Oncotarget

Research Papers:

Identification of integrin drug targets for 17 solid tumor types

Adith S. Arun, Clifford G. Tepper and Kit S. Lam _

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Oncotarget. 2018; 9:30146-30162. https://doi.org/10.18632/oncotarget.25731

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Abstract

Adith S. Arun1, Clifford G. Tepper1 and Kit S. Lam1

1Department of Biochemistry and Molecular Medicine, University of California Davis School of Medicine, UC Davis NCI-Designated Comprehensive Cancer Center, Sacramento, CA 95817, USA

Correspondence to:

Kit S. Lam, email: kslam@ucdavis.edu

Keywords: computational genomics; precision medicine; integrins; transcriptomics; therapeutic target selection

Received: March 09, 2018     Accepted: June 12, 2018     Published: July 10, 2018

ABSTRACT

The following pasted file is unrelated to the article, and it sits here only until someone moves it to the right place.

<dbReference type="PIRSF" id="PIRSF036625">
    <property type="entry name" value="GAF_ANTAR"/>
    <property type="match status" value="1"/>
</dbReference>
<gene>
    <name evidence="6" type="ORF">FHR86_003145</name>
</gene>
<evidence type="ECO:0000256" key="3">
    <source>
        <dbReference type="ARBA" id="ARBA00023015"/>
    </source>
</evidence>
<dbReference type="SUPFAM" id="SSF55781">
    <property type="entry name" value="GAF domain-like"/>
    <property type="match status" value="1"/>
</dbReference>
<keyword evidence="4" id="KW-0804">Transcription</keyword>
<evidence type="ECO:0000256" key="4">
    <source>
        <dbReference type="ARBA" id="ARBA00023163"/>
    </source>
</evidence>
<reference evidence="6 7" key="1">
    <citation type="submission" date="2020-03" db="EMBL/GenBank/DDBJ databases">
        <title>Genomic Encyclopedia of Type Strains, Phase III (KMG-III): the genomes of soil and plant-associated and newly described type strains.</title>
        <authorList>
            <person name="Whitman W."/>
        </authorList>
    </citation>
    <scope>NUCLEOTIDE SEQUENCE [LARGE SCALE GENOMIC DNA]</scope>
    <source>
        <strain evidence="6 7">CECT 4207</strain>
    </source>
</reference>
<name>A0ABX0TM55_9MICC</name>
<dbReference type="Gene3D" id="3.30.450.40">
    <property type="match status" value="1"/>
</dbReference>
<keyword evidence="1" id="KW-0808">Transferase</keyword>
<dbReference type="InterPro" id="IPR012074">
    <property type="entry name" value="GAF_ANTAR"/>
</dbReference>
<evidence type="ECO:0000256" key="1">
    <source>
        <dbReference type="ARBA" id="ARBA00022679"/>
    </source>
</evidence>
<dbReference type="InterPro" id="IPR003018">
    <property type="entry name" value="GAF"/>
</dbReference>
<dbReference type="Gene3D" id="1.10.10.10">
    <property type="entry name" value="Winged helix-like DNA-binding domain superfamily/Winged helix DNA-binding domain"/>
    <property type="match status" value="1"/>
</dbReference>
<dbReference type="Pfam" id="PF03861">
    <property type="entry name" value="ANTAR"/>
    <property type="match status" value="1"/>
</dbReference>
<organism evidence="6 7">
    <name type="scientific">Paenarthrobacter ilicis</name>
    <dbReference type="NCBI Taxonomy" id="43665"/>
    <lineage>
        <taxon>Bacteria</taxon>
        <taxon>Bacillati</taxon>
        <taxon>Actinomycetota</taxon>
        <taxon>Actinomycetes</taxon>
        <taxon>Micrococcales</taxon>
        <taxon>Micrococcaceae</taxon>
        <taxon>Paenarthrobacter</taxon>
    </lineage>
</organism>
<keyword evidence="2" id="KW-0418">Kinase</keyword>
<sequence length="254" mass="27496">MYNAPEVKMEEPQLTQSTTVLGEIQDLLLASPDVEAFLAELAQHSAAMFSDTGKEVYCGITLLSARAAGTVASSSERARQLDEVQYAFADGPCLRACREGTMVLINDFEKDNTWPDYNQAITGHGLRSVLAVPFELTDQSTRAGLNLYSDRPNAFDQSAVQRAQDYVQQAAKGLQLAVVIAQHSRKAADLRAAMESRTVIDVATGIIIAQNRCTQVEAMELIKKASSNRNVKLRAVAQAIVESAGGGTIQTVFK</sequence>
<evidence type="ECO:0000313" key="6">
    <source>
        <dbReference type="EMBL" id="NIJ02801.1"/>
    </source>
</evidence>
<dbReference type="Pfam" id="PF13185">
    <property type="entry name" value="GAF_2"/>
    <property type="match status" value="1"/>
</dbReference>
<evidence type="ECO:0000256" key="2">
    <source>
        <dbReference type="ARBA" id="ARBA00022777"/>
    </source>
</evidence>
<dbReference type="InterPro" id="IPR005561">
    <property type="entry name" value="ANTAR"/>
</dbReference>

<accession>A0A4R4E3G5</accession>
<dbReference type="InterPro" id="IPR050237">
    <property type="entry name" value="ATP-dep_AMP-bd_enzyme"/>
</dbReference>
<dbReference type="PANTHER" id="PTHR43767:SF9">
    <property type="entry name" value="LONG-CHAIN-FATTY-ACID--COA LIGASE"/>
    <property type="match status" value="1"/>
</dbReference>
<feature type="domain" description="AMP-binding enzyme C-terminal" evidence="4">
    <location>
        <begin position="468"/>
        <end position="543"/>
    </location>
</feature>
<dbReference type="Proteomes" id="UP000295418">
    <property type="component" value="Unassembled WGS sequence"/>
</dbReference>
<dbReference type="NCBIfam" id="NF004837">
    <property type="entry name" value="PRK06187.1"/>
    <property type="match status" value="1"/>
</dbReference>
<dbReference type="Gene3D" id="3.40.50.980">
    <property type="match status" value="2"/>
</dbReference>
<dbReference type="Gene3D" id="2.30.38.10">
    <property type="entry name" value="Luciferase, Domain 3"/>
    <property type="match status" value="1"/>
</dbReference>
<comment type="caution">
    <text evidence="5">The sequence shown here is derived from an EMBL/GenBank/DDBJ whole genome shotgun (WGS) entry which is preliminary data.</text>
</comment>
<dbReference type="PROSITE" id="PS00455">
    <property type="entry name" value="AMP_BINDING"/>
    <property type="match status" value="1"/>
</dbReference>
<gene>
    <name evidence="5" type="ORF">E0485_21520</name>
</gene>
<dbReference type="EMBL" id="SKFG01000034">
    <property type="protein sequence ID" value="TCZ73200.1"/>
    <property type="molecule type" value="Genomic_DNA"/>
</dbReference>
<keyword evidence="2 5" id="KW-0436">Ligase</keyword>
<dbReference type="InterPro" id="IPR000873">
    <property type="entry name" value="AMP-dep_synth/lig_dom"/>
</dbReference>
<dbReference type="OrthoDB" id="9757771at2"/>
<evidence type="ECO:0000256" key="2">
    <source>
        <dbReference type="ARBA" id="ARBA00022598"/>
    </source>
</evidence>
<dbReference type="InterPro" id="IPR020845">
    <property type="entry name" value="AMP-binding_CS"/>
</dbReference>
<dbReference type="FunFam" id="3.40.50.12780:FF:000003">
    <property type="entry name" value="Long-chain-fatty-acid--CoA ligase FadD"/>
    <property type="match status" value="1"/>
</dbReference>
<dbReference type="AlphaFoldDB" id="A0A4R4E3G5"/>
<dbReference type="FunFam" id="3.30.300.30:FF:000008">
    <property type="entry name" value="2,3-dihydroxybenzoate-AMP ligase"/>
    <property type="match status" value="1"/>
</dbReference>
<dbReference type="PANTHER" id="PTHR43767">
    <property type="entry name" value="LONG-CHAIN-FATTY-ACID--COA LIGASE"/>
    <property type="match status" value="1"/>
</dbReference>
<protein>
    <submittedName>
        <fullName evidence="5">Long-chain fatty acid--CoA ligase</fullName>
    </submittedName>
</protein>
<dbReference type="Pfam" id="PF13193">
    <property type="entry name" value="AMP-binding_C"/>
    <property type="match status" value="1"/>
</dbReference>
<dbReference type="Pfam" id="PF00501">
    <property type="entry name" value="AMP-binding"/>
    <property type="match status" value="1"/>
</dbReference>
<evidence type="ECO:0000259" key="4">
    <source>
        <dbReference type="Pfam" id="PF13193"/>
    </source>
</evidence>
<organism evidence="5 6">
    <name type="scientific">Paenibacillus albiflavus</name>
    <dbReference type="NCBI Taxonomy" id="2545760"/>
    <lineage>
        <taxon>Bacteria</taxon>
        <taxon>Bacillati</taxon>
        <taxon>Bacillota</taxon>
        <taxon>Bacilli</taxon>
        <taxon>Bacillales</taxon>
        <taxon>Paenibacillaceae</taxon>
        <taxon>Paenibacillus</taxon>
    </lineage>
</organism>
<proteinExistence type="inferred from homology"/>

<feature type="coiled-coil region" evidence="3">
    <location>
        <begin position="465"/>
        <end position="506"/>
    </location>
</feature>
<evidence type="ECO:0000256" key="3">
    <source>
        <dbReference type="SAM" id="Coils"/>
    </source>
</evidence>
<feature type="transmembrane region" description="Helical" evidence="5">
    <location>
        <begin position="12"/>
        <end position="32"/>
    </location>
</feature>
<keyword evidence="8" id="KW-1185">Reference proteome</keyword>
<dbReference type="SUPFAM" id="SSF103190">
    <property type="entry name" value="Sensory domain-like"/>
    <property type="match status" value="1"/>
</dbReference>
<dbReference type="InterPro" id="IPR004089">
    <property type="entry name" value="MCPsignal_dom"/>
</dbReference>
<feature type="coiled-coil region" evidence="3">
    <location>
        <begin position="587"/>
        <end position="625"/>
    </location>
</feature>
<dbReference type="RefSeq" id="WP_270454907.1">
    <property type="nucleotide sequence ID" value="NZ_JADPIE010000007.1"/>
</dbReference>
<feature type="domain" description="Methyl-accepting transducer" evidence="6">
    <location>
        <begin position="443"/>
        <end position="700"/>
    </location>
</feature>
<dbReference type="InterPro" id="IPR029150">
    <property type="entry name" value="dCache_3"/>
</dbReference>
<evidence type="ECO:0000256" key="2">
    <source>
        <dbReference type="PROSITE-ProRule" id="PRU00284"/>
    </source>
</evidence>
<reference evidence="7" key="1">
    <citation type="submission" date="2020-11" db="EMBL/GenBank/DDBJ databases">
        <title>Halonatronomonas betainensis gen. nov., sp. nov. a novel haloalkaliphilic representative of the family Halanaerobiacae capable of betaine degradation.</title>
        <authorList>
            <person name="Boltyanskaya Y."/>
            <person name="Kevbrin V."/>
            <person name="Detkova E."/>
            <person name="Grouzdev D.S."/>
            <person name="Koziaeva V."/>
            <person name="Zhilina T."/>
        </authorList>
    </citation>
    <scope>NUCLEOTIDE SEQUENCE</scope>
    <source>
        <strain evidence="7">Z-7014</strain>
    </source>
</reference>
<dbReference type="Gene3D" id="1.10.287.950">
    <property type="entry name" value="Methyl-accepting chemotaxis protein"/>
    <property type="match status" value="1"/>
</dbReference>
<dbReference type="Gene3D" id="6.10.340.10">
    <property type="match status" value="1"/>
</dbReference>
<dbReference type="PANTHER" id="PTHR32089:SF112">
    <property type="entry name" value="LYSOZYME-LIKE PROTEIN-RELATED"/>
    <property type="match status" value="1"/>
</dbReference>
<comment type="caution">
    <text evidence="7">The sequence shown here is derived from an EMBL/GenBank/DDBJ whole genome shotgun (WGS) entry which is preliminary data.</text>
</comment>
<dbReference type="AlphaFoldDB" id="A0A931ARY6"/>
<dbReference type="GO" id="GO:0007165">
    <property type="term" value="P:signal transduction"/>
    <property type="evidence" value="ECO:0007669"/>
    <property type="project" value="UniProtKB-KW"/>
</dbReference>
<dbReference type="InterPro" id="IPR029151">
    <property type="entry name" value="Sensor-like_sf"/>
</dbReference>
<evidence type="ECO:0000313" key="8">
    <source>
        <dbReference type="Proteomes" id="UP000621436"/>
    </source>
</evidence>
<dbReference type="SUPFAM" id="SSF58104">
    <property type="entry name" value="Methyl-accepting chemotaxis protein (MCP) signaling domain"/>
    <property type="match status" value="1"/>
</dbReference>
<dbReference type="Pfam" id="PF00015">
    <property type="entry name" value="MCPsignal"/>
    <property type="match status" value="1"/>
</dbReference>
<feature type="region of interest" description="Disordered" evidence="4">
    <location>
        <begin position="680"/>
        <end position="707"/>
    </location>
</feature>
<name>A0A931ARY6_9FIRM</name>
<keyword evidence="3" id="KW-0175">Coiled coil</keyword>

Integrins are contributors to remodeling of the extracellular matrix and cell migration. Integrins participate in the assembly of the actin cytoskeleton, regulate growth factor signaling pathways, cell proliferation, and control cell motility. In solid tumors, integrins are involved in promoting metastasis to distant sites, and angiogenesis. Integrins are a key target in cancer therapy and imaging. Integrin antagonists have proven successful in halting invasion and migration of tumors. Overexpressed integrins are prime anti-cancer drug targets. To streamline the development of specific integrin cancer therapeutics, we curated data to predict which integrin heterodimers are pausible therapeutic targets against 17 different solid tumors. Computational analysis of The Cancer Genome Atlas (TCGA) gene expression data revealed a set of integrin targets that are differentially expressed in tumors. Filtered by FPKM (Fragments Per Kilobase of transcript per Million mapped reads) expression level, overexpressed subunits were paired into heterodimeric protein targets. By comparing the RNA-seq differential expression results with immunohistochemistry (IHC) data, overexpressed integrin subunits were validated. Biologics and small molecule drug compounds against these identified overexpressed subunits and heterodimeric receptors are potential therapeutics against these cancers. In addition, high-affinity and high-specificity ligands against these integrins can serve as efficient vehicles for delivery of cancer drugs, nanotherapeutics, or imaging probes against cancer.


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